The House Of Stewart
Alexander Stewart, Duke of Albany
(circa 1454 – 1485)
Alexander Stewart was the second son of King James II of Scotland and Mary of Gueldres, the daughter of Arnold, Duke of Guelders, and Catherine of Cleves. He was created Duke of Albany by his father the king before 1458 and was also given the earldom of March, and the lordships of Annandale and the Isle of Man.
Alexander's elder brother succeeded to the Scottish throne as James III on the death of their father at the siege of Roxburgh Castle on 3 August 1460. On returning from the continent in 1464 Alexander was taken prisoner by the English but later released, after which he was further apointed Lord High Admiral of Scotland and Warden of the Marches. He maintained a policy of border violence and aggression against England in the Marches. Albany was married to Lady Katherine Sinclair, the daughter of William Sinclair, 3rd Earl of Orkney, who bore him three sons and a daughter including Alexander Stewart (before 1477 – 9 December 1537), who became bishop of Moray and Andrew Stewart. The marriage was dissolved in 1478, after which their children where regarded as illegitimate.
Of a character that was easily influenced by others, James III was convinced by those hoping to gain from their downfall that his brothers Alexander, Duke of Albany and John, Earl of Mar, were plotting against him and promptly struck out at them both, imprisoning them in Edinburgh Castle. Mar died of a fever but Albany managed a daring escape. Stronger than his brother, Albany was made more in their father's mould.
Alexander, alarmed at the King's unstable suspicions of him and suffering from what has been described as a second son complex, invaded the country, with an army supplied by the Yorkist King Edward IV. His army was led by Edward's highly able and ruthlessly efficient brother, Richard, Duke of Gloucester (later King Richard III). James stubbornly refused to renounce his unpopular favorites, the tempestuous Scottish lords reacted by taking and hanging six of them, including the much despised Robert Cochrane. James was arrested at Lauder Bridge and carried off to Edinburgh a prisoner, leading to the ironic situation of his brother Albany and his ally Gloucester following hotly in pursuit of the captive King.
On their arrival at Edinburgh Castle, (pictured left) Albany reached an uneasy agreement with the rebel barons that he was to be announced Regent. Albany's abiding mistrust of the barons was equalled by their own mistrust of him, realising his precarious position, he suddenly turned coat and released his brother, restoring him to the throne with much mooted protestations of "brotherly love and kindness" which evaporated soon after with unseemly haste.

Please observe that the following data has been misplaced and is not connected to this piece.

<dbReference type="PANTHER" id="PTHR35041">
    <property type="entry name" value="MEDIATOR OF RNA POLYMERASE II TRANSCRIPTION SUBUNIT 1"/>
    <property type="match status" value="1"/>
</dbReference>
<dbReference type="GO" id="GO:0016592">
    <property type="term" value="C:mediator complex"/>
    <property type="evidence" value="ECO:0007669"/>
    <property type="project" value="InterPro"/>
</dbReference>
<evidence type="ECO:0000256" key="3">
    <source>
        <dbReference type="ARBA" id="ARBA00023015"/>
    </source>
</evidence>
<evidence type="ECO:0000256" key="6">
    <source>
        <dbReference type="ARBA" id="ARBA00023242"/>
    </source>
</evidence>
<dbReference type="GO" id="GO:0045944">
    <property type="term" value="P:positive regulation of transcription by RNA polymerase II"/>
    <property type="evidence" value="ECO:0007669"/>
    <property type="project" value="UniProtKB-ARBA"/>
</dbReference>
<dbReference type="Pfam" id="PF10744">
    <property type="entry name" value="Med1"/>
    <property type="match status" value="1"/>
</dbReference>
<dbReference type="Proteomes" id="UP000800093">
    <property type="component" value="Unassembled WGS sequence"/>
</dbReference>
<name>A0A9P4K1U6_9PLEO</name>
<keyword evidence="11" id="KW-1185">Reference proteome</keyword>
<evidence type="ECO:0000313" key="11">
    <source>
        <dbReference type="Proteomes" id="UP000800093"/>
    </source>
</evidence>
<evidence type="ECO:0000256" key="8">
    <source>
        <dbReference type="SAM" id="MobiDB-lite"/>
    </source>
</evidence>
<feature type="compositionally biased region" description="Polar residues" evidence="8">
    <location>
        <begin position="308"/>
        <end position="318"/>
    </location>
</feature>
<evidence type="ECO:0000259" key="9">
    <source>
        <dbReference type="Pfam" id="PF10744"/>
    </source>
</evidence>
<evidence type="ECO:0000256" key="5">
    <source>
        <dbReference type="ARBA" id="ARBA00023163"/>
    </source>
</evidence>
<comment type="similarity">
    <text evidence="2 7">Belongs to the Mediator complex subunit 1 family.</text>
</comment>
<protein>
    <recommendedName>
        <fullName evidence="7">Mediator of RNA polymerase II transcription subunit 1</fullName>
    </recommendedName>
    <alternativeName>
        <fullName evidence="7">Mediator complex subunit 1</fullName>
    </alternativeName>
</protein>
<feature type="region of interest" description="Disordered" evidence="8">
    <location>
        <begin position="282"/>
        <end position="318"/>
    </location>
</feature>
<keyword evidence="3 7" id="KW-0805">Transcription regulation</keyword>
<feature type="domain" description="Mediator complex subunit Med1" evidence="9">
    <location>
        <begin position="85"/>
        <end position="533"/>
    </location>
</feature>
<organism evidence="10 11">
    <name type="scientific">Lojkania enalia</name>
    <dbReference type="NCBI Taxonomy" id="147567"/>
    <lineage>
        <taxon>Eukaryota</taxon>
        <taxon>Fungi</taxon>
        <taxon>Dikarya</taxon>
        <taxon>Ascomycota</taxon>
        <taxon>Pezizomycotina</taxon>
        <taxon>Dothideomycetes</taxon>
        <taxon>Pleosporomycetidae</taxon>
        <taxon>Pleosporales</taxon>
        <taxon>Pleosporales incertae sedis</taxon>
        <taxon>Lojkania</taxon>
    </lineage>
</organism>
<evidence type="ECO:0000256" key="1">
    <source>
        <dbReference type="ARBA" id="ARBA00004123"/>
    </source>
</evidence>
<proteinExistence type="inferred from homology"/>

In 1480, Albany married for a second time to Anne de la Tour d'Auvergne, the daughter of Bertrand VI, Count of Auvergne and of Boulogne. They had a son, John (1484–1536) who married Anne's niece, also Anne de La Tour d'Auvergne. They also had a daughter, Maud Stewart, who died young.
Albany's adoption of the earldom of Mar greatly angered George Gordon, 2nd Earl of Huntly, one of the most powerful magnates in the country and who had designs on the earldom himself. Huntly came to the parliament of December 1482 where Albany hoped to have the lieutenant-generalship confirmed. The king meanwhile managed to persuade a number of the 'Lauder Lords' to return to loyalty to him, most notably John Stewart, Lord Darnley, keeper of Edinburgh Castle, Atholl and the Bishop of Dunkeld. As a result the parliament passed a range of mutually contradictory acts, and Albany fled to his estates in Dunbar between Christmas and the new year.
On the death of his strong supporter, King Edward IV on 9th April, 1483, finding himself in a vulnerable position, he took refuge in England. Albany returned to Scotland the following year, having acquired the support of the exiled Earl of Douglas and entered Lochmaben. The towns citizens remained loyal to the crown and ousted the rebels. The invasion was defeated and Douglas was captured at the Battle of Lochmaben, but James in a characteristically merciful gesture, allowed him his life. Albany escaped to France, where he was killed the following year in a joust in Paris, reputedly by a splinter entering his eye. He was buried in the Celestine church. Alexander was succeeded as Duke of Albany by his son John Stewart.